Human Development

School education in India: Equity in learning?

  • Blog Post Date 13 March, 2019
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In recent years, the focus has shifted from enrolment to learning in school education in India. The debate has been centred on learning levels of children and whether they moved up or down, but what about equity in learning? In this post, Wilima Wadhwa discusses inequity in school education across three dimensions – school type, distribution of learning outcomes, and geographical location.

This year, ASER (Annual Status of Education Report) visited all rural districts and assessed children on foundational reading and math after a gap of a year. And, the slight signs we had seen of a resurgence in government school learning levels in 2016 seem to have taken root! Learning levels are up in most states in grade 3 and grade 5 – this is good news indeed!

Main trends from ASER: First 10 years vs. recent years

Between 2005 and 2014 – the first 10 years of ASER – there were three main trends that emerged from the data: First, learning levels were low and slow to change till 2010. There was very little change in learning levels at the all-India level till 2010 and a slight decline after that. The decline, post 2010, was coming entirely from government schools, with learning levels in private schools holding up or improving slightly. Second, while children did learn as they progressed through school, these learning trajectories were fairly flat. Even in grade 8 close to a fourth of the children were not fluent readers. And, third, there was a year-on-year increase in private school enrolment. By 2014, almost a third of all rural children were enrolled in private schools.

ASER data from 2016 and now 2018 suggest that two of these trends seem to be changing since 2014. First, the year-on-year increase in private school enrolment seems to have stopped. Between 2006 and 2014 private school enrolment increased steadily from 18.7% to 30.8%. Since then, it has remained at about the same level, that is, 30.6% in 2016 and 30.9% in 2018.

Second, the decline in learning levels observed in government schools after 2010 is slowly reversing, at least in primary grades. Between 2010 and 2013, ASER estimates showed indications of a decline in learning outcomes in government schools. In 2014, it seemed that this trend was arrested and learning levels seemed to stabilise. In ASER 2016, for the first time since 2010, there was an improvement in government school learning levels, even though it was only observed in grade 3. This year, not only do we continue to see an improvement in government schools in grade 3 but also in grade 5. In grade 3 the percentage of children who are at grade level (those who can read a grade 2 level text) fell from 17.4% in 2009 to 15.9% in 2013. This proportion subsequently increased to 17.2% in 2014, 19.3% in 2016, and now stands at 20.9% in 2018. In grade 5, on the other hand, the percentage of children who could read a grade 2 level text fell steadily from 50.7% in 2010 to 41.7% in 2016. But finally this figure shows an improvement in 2018 at 44.2%.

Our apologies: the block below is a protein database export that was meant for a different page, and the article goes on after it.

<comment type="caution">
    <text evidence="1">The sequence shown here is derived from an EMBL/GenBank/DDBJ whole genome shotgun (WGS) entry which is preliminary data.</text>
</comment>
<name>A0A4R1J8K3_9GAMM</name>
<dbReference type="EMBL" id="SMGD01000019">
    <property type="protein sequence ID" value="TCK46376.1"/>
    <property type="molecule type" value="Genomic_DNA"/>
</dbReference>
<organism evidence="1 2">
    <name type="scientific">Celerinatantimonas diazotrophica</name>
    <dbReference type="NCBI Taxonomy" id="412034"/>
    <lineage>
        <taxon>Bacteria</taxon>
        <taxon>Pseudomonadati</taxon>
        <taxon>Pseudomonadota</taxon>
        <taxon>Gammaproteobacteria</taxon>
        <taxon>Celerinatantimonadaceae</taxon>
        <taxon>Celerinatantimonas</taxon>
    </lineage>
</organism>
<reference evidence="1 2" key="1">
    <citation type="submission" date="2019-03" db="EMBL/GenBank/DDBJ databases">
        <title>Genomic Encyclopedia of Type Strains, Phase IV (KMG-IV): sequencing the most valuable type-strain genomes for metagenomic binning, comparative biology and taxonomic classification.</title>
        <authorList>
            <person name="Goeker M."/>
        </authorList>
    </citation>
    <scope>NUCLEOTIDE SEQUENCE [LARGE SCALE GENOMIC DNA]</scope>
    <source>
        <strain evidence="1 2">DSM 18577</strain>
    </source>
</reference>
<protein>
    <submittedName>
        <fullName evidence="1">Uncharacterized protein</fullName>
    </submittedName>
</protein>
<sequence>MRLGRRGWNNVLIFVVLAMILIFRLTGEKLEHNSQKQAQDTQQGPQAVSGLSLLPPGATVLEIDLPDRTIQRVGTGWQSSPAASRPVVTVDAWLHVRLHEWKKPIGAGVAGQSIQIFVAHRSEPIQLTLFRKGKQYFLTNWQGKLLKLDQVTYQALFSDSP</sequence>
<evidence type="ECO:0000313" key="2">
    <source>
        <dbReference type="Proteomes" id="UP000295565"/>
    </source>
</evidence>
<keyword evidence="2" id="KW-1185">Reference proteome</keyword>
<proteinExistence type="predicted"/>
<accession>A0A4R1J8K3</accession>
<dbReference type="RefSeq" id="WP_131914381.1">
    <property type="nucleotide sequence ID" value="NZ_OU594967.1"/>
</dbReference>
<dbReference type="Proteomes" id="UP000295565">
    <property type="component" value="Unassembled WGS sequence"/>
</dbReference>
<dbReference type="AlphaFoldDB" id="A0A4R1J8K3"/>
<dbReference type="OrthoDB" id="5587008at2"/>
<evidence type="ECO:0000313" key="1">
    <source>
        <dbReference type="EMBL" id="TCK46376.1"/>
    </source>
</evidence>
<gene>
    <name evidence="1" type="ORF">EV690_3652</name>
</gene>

Two points should be noted here: First, while at the all-India level these changes may seem small, they are not insignificant; there is a lot of variation across states with some states showing gains of close to 10 percentage points in 2018. Second, even though the declining trend in learning outcomes of government schools seems to have been arrested and even reversed, it is important to remember that we are talking about foundational abilities. There is still a long way to go to bring children up to grade level.

In the early years of ASER, the fact that learning levels were low and unchanging always needed defending. When learning levels began to decline in 2010, initially that was also viewed with scepticism. However, today there is general acceptance of the fact that India is in a ‘learning crisis’ requiring urgent action. Since 2014, the government has initiated a variety of learning assessments; NAS (National Achievement Survey) is being done more regularly and results are now available at the district level. The ASER 2018 results seem to indicate that there have been changes in teaching-learning in schools as well.

Inequity in learning

However, the debate has always been around learning levels and whether they have moved up or down. But what about equity? In the context of education, we can think about inequality across three dimensions. First, we can use the lens of school type to examine differences in outcomes. There is a substantial body of literature looking at the differences between government and private schools – in terms of access, facilities, as well as learning outcomes. Second, we can look at the entire distribution of learning outcomes. Here, while we know something about the mean of the distribution, there has not been that much discussion on its spread. The spread of the distribution is equally, if not more, important, because the mean could be increasing for a small proportion of children, thereby pulling up the mean of the entire distribution, with little or no change in the outcomes of the majority of the population. The ideal situation, of course, is one where the mean is rising and the dispersion is falling, so that learning outcomes are improving both overall as well as for all children. And, third, we can use the lens of geographic location to look at inequality across states. The all-India figures move slowly, but hide a lot of variation across states.